We also have some cost growth next year related to Legion constellation as we continue investments in our ground and secure operations architectures, we won't see much contribution from Legion on revenues.

So there's some moving parts of consolidated basis. Having said that, we believe we have a path to offset the headwind on deferred revenue. We're going to wait and see how things progress though for the rest of the year before getting definitive. With respect to 2021 cash flows stood with par and a lot will depend on the timing laid off between years. By example, some regions spent [indiscernible] next year along with Cadillac deferrals.

I think the combination of the two years 2020 and 2021 will come in around where they expected but the timing of these cash flows could shift around.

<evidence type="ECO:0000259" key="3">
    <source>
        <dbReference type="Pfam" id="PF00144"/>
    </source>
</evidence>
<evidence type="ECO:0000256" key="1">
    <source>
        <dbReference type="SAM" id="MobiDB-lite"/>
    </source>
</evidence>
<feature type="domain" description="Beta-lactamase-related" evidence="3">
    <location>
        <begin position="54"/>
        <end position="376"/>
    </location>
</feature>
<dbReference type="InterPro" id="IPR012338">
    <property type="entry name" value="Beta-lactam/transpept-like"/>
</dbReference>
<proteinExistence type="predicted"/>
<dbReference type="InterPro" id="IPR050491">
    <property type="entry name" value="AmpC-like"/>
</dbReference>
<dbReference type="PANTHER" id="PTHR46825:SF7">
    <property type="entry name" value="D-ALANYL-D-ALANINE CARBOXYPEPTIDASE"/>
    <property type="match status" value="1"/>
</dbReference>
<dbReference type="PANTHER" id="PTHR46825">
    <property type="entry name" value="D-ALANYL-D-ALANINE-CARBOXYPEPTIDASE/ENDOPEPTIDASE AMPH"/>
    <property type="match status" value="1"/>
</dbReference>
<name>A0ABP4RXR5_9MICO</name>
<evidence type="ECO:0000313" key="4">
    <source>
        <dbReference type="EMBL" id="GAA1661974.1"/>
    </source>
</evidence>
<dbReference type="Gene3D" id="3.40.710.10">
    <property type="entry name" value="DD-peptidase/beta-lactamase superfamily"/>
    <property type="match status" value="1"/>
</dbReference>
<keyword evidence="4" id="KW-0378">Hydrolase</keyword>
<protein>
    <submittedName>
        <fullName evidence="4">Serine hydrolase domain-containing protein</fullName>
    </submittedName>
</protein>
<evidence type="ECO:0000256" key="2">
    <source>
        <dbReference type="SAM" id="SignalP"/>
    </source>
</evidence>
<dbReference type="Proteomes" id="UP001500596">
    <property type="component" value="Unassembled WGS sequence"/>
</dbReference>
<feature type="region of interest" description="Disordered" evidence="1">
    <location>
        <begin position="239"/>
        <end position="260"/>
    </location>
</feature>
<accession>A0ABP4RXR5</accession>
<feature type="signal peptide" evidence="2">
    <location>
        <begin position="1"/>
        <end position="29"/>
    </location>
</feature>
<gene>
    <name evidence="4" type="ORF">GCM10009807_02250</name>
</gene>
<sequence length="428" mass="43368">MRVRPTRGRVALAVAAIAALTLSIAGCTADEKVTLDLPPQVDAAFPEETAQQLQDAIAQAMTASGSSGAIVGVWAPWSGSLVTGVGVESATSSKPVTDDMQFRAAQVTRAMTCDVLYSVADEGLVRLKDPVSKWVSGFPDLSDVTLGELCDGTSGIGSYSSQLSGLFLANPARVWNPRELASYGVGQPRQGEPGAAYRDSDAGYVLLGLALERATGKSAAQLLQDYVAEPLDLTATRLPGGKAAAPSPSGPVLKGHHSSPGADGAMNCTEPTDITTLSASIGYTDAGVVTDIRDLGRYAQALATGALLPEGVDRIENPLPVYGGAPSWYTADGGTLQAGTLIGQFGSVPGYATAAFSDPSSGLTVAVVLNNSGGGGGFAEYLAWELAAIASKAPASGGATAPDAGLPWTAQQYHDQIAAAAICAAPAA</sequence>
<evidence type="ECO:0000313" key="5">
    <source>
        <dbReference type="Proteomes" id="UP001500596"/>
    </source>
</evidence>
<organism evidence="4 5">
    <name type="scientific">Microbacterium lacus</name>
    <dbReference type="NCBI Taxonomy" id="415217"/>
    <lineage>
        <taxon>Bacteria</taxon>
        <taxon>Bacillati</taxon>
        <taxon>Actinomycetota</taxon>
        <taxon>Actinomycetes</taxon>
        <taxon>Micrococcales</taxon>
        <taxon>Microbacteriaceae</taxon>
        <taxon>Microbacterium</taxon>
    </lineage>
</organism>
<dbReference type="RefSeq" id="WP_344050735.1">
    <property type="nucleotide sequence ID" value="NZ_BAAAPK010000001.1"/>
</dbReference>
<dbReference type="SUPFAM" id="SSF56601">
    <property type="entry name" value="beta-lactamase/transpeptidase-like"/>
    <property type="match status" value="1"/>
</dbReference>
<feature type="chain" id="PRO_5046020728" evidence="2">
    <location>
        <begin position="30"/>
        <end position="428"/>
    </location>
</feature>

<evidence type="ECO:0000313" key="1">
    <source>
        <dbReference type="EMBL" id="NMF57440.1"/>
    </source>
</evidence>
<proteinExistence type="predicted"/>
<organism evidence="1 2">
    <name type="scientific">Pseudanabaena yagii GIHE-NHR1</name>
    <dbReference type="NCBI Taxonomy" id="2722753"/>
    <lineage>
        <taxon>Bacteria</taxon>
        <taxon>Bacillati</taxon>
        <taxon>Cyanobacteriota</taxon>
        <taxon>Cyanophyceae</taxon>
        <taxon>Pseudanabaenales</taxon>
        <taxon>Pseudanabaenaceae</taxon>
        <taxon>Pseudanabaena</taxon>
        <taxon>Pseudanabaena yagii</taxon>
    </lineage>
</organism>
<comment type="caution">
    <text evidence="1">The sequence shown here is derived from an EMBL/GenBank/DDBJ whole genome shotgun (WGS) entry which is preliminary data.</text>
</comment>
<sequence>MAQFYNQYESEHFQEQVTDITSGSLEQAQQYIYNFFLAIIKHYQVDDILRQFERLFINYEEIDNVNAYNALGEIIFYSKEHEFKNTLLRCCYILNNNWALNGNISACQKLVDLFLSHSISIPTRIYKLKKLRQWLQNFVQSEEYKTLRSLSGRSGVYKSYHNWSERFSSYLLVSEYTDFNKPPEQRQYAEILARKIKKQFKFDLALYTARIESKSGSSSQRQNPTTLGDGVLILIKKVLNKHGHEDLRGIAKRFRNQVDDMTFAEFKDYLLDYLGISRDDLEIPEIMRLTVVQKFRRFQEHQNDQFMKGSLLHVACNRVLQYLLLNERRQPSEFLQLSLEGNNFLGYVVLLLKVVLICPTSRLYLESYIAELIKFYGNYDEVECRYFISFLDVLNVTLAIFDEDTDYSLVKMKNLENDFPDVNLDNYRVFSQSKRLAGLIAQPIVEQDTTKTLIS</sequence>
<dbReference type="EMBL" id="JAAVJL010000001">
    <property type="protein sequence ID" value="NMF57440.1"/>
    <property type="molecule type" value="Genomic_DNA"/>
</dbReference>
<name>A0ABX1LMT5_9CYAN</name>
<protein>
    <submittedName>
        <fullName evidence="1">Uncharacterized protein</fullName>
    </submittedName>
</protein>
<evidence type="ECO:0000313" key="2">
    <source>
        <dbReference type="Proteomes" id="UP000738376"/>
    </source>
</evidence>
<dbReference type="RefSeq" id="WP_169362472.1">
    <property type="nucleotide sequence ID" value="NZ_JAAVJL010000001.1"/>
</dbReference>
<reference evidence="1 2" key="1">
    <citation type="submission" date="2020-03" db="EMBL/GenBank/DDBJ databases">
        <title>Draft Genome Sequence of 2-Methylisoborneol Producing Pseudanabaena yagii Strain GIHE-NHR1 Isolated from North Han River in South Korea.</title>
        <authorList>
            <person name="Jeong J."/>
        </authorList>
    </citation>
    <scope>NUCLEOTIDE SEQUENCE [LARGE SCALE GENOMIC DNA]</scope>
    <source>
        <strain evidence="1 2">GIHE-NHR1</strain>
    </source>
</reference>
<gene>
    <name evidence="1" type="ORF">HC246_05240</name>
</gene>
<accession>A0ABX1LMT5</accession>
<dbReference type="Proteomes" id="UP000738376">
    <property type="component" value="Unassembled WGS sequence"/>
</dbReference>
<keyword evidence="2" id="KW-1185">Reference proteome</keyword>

Now finally, here a few quick words about the 2022 to 2023 targets we shared at Investor Day back in March.

As you recall, the precise timing and achieving the adjusted EBITDA and cash flow targets was in part dependent on the timing of Legion launch and revenue ramp of its capacity, which is broadly characterize with its 2022/2023 targets. We still see solid path to achieving our goals. Once the Legion constellation comes online, and we further diversify our space infrastructure business. [indiscernible] about the late summer fall 2021 launches with Legion launch our launch of Legion 1, revenues will be ramping over the course of 2022.

So it may not hit our 2022/2023 run rate until later in 2022. [indiscernible] quarters should expect to provide some offset to this.